Summer 2016


Motoring ahead A Year 11 team—comprising Vanessa Brass, Jessica Dawkins, Hannah Ford and Elizabeth Tait—was just one of 12 teams from 51 entries across Australia to make it through to the finals of the QUT BlueShift Business Case Competition. Across four weeks, the Business students—who between them study Accounting, Business Management and Information Technology Systems— produced a report recommending strategies to RACQ on how to provide ‘a highly relevant and engaging RACQ membership proposition to young people (under 30s)’. Their brief was to develop or diversify RACQ core products and/or services for young members, and to identify possible membership benefits that young members genuinely value. ‘Our view is that RACQ’s present marketing simply does not appeal to younger generations, who are active users of social media and mobile technologies. The business clearly needs to take advantage of new technologies being engaged with by younger market segments. The main opportunity for the business is expanding its clientele to include younger market segments. So, it’s time to deliver your message using the technologies under 30s are engaging with.’

Partnership with industry offers mutually beneficial outcomes 4

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In the final, the team had just 15 minutes to convince an expert panel drawn from QUT and RACQ of the merit of their strategies, which included an integrated social media campaign and the development of an app. The purpose of the latter was to combat evidence that the drivers’ licensing process is found daunting by many young people, as well as statistics showing declining car ownership in the under 30 age group. ‘An app for soon-to-be-drivers will take advantage of the opportunity to use technology more effectively and will also help to expand RACQ’s demographic. An app filled with quizzes and games will tap into the need for the brand to be fun, simple to use and useful in the lives of young people.’

A key recommendation was to conduct a hashtag campaign. ‘A social media campaign must be implemented onto the three fastest growing social media platforms: Facebook, Instagram and Twitter. As “49% of Australian internet users check social media sites every day” (Sensis, 2015), this has the potential to be the most effective measure of engaging young members. This shall be done by holding a competition to be announced across the social media platforms, involving the use of the hashtag #TheRACQure; a means of engaging with members, and encouraging them to discuss their favourite RACQ benefits.’ QUT Business School Director of Studies, Bill Proud, said BlueShift had given the high school students a feel for what studying a business degree would involve. ‘BlueShift gives students insight into the sort of real-world challenges leading businesses face and requires them to work as a team to devise potential solutions,’ he said. ‘This sort of partnership with industry offers mutually beneficial outcomes—it’s a valuable learning experience for high school students, and businesses receive potential solutions to challenges that they may not have considered.’ ‘Participating in the competition was a first for the College,’ said Head of Business Faculty, Mrs Penny Cummins. ‘Making it to the QUT finals on our first attempt was a tribute to our students’ outstanding organisational and team work skills, as well as their creativity in devising genuinely original marketing strategies for RACQ.’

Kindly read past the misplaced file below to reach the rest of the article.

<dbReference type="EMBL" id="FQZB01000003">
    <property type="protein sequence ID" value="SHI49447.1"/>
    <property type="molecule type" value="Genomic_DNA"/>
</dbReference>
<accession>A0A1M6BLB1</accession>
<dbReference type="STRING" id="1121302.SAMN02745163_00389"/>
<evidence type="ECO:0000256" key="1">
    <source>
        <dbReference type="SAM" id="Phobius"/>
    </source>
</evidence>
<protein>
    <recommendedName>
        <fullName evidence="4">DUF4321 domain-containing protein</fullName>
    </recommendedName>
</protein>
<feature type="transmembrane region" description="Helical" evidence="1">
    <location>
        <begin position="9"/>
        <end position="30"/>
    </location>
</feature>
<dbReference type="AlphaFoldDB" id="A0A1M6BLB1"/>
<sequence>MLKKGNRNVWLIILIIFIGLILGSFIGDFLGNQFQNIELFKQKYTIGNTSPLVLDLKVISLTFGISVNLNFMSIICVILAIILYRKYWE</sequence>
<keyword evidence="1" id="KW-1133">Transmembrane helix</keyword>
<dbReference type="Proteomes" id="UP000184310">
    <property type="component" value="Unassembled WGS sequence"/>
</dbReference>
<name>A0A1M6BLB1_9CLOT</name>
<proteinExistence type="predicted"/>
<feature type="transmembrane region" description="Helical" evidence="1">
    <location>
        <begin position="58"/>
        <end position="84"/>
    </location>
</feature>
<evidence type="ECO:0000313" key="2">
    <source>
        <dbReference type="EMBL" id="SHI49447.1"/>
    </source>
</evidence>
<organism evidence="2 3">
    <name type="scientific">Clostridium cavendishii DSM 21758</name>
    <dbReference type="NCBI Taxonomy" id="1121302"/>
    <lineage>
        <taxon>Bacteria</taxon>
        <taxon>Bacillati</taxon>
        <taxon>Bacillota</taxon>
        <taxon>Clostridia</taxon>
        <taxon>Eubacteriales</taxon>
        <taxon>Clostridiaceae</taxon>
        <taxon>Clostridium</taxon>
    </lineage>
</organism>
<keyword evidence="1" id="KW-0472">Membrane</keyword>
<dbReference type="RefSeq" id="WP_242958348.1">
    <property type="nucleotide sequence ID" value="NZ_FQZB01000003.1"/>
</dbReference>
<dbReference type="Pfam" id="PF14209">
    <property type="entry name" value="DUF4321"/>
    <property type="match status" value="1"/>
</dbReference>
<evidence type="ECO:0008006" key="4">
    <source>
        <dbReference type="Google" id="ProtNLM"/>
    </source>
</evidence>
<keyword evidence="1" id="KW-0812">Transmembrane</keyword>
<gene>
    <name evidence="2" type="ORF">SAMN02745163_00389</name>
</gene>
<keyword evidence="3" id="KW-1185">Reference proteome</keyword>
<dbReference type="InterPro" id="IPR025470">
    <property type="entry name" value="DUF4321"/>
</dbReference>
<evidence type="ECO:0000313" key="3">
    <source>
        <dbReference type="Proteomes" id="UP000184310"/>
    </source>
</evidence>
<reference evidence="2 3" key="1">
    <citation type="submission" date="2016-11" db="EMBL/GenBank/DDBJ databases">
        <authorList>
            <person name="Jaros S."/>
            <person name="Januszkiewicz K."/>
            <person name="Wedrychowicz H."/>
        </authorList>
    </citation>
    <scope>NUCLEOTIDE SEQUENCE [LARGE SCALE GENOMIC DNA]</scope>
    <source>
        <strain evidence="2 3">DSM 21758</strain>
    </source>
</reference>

#T heRACQure

Earlier this semester, Year 10 students of Introduction to Information Technology Systems were the first high school students to test Griffith University’s prototype games designed to educate students about the effects of alcohol.

University collaboration

The program—Blurred Minds—is part of Social Marketing@Griffith’s work. Social Marketing involves applying marketing thinking, tools and techniques to solve environmental, social, health and economic problems. The Blurred Minds project is focused on changing the way we think about alcohol. The research required the students to play the games and provide the team at Griffith University with feedback. Professor Sharyn Rundle-Thiele, Project Leader and Director

Students in the Business Faculty are regular attendees of the monthly South East Brisbane Chamber of Commerce meetings. Earlier this year, it was the turn of Isaac Farrell (left) and Benjamin Leighton.

of Social Marketing@Griffith was delighted that CHAC could assist with the development phase of the project.

have the chance to gauge students’ responses to the game and identify opportunities for improvement before the launch next year’.

‘Students were able to see firsthand an example of new product development and the process we use to create a suite of resources planned for launch next year to Secondary students.’

These same students of Introduction to Information Technology Systems will go through a similar testing process with their own games as they investigate game design and the concept of gamification, which is the use of gaming software to educate or motivate.

Postdoctoral Research Fellow Dr Timo Dietrich, who conducted the research, said, ‘This is the really rewarding part of the process when we